Code is kicking up a another lively round of Dan Brown bashing,
with the general thrust of the criticism being that the best-selling
author is a lying infidel who is trying to undermine the faith of
millions by spreading slander about the Catholic Church. There has
even been an effort to pressure the movie's director, Ron Howard,
into approving a disclaimer to run in the opening credits. As Howard's
film is already recognized by everyone with two neurons to rub together
as an adaptation of a work of popular fiction, the disclaimer
would presumably say something like: "This film is really,
really, really a silly story made-up just for fun and
to make Dan Brown richer than Oprah, and by the way, Tom Hanks isn't
actually a Harvard symbologist." What seems to rankle DaVinci
Code haters is that Dan Brown's novel says that it is "based
on fact." "That's just not true," said one Catholic activist on CNN.
Oh, really? Based on fact? "Gone with the Wind" is based
on fact. "Dracula" and "The Godfather" are based on fact.
Heck, "Jurassic Park" is based on all sorts of facts, but
I'm not looking over my shoulder for dinosaurs. "The Day After Tomorrow,"
one of the most absurd movies in recent history, is based on facts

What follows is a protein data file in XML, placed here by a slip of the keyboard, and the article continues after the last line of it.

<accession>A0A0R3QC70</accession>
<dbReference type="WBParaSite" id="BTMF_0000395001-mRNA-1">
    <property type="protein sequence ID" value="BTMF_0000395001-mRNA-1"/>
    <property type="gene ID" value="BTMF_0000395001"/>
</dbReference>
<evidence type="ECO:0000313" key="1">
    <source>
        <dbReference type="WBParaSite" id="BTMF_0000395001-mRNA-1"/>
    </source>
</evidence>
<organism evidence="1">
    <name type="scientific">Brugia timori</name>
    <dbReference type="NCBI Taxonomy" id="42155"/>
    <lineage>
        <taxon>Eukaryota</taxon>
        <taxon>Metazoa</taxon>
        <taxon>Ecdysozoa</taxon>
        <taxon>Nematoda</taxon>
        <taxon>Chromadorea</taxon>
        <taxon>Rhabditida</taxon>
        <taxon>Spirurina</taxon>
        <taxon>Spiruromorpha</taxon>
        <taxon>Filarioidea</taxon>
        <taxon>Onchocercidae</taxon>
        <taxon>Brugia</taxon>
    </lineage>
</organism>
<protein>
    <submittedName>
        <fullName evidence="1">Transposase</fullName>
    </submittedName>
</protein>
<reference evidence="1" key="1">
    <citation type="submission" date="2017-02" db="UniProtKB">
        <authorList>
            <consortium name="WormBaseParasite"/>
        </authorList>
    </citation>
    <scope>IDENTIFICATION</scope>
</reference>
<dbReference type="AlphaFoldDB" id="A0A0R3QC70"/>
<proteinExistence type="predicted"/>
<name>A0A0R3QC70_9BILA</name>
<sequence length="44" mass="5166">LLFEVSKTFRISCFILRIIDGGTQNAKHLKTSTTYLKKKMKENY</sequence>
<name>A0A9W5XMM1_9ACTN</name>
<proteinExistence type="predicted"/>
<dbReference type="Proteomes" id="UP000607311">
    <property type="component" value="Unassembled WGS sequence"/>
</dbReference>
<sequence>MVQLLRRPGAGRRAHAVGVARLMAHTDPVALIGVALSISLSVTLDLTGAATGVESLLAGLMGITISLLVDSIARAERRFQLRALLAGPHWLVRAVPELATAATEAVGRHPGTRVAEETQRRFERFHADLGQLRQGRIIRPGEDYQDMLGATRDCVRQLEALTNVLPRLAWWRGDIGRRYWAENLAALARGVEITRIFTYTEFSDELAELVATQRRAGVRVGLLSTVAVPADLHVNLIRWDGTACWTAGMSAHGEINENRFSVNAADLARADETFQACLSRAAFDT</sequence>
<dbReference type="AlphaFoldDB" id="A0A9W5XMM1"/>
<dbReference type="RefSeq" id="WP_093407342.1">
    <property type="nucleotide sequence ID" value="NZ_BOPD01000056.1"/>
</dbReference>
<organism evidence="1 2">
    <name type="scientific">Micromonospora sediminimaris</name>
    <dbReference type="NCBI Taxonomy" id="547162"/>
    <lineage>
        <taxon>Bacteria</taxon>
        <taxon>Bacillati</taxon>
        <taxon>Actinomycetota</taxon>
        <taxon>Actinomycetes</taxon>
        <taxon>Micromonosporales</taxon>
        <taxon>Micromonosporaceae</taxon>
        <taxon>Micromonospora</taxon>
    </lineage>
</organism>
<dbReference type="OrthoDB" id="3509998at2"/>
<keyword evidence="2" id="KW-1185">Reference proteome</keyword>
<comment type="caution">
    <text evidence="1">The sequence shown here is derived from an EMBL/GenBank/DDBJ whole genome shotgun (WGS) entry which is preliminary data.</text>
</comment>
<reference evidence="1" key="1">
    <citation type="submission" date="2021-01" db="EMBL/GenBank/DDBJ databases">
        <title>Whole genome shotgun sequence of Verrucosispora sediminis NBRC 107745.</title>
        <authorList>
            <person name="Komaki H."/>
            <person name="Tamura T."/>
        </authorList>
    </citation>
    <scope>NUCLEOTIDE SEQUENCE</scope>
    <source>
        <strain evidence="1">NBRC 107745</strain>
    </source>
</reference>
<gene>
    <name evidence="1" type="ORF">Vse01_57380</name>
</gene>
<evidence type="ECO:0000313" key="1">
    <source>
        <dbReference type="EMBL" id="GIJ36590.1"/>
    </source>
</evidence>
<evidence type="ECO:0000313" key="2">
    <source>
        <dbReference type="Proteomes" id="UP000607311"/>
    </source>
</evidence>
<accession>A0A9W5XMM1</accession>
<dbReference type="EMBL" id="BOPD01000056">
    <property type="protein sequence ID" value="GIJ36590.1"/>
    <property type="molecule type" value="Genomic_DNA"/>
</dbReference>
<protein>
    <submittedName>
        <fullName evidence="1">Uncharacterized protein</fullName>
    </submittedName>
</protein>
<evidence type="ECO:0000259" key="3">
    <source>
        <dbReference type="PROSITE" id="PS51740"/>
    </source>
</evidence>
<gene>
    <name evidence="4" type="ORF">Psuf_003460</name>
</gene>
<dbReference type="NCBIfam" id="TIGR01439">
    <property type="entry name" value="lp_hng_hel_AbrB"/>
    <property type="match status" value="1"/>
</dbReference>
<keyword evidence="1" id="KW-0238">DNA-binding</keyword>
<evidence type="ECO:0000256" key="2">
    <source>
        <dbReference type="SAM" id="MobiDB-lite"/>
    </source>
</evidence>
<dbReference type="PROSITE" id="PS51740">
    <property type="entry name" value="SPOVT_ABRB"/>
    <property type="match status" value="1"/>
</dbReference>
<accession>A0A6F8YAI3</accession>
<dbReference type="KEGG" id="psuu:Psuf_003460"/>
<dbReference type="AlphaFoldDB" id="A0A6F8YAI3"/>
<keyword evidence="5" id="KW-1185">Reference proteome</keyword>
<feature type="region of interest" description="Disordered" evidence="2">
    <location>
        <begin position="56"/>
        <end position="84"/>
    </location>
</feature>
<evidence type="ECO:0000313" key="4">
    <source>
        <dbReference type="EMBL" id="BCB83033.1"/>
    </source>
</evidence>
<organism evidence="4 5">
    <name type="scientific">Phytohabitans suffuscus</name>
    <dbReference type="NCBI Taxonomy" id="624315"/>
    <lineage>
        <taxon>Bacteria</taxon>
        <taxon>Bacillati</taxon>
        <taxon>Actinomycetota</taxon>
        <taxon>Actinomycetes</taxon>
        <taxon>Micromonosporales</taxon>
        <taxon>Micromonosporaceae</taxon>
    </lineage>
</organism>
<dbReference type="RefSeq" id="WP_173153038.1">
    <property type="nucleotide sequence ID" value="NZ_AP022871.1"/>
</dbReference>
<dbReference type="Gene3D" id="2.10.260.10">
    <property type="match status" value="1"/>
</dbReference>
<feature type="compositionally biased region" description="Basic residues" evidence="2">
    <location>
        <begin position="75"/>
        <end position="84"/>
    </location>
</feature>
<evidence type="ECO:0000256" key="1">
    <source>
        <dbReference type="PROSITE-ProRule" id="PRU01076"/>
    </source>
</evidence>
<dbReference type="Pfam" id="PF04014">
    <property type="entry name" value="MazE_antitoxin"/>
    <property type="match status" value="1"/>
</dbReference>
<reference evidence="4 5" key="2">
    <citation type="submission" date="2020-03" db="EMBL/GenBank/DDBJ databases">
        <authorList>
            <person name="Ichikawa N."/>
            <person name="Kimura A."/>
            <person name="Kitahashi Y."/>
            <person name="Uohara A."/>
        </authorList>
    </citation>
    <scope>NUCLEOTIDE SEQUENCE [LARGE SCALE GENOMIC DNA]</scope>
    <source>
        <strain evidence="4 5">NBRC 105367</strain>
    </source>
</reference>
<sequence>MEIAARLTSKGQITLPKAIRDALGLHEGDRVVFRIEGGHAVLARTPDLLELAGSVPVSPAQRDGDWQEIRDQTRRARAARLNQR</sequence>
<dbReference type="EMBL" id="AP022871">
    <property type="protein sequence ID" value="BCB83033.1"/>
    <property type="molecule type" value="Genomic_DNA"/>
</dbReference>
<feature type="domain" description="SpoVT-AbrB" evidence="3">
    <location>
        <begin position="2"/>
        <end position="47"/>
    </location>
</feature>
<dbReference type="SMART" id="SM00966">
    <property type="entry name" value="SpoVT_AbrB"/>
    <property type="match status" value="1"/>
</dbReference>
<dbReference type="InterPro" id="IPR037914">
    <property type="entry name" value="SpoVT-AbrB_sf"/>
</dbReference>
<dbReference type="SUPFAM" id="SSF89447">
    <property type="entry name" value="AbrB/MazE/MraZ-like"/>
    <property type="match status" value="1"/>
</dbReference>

galore…it just makes idiotic assumptions from them. True, the characters
in The DaVinci Code toss off quasi-historical factoids with
the certitude of the imaginary Ph.D.'s that they are, but it can't
be that hard to remember Basic Cheesy Novel Principle #16, which says
(I'm paraphrasing now), "If the person making a statement isn't real,
there's a substantial likelihood that what he's saying isn't real
either." There are so many misstated, garbled, made-up and otherwise
mistaken "facts" in Dan Brown novels that a cottage publishing industry
has emerged creating books ( better books, too: see Secrets
of The Da Vinci Code and Secrets of Angels and Demons)
to identify and clarify them all, for they include whoppers concerning
history, architecture, geography, science, religion, politics…you
name it. A novelist saying that his book is "based on fact" is like
a food manufacturer calling its product "all natural." It's meaningless,
except to the gullible, the inattentive and the slow-witted. The Catholic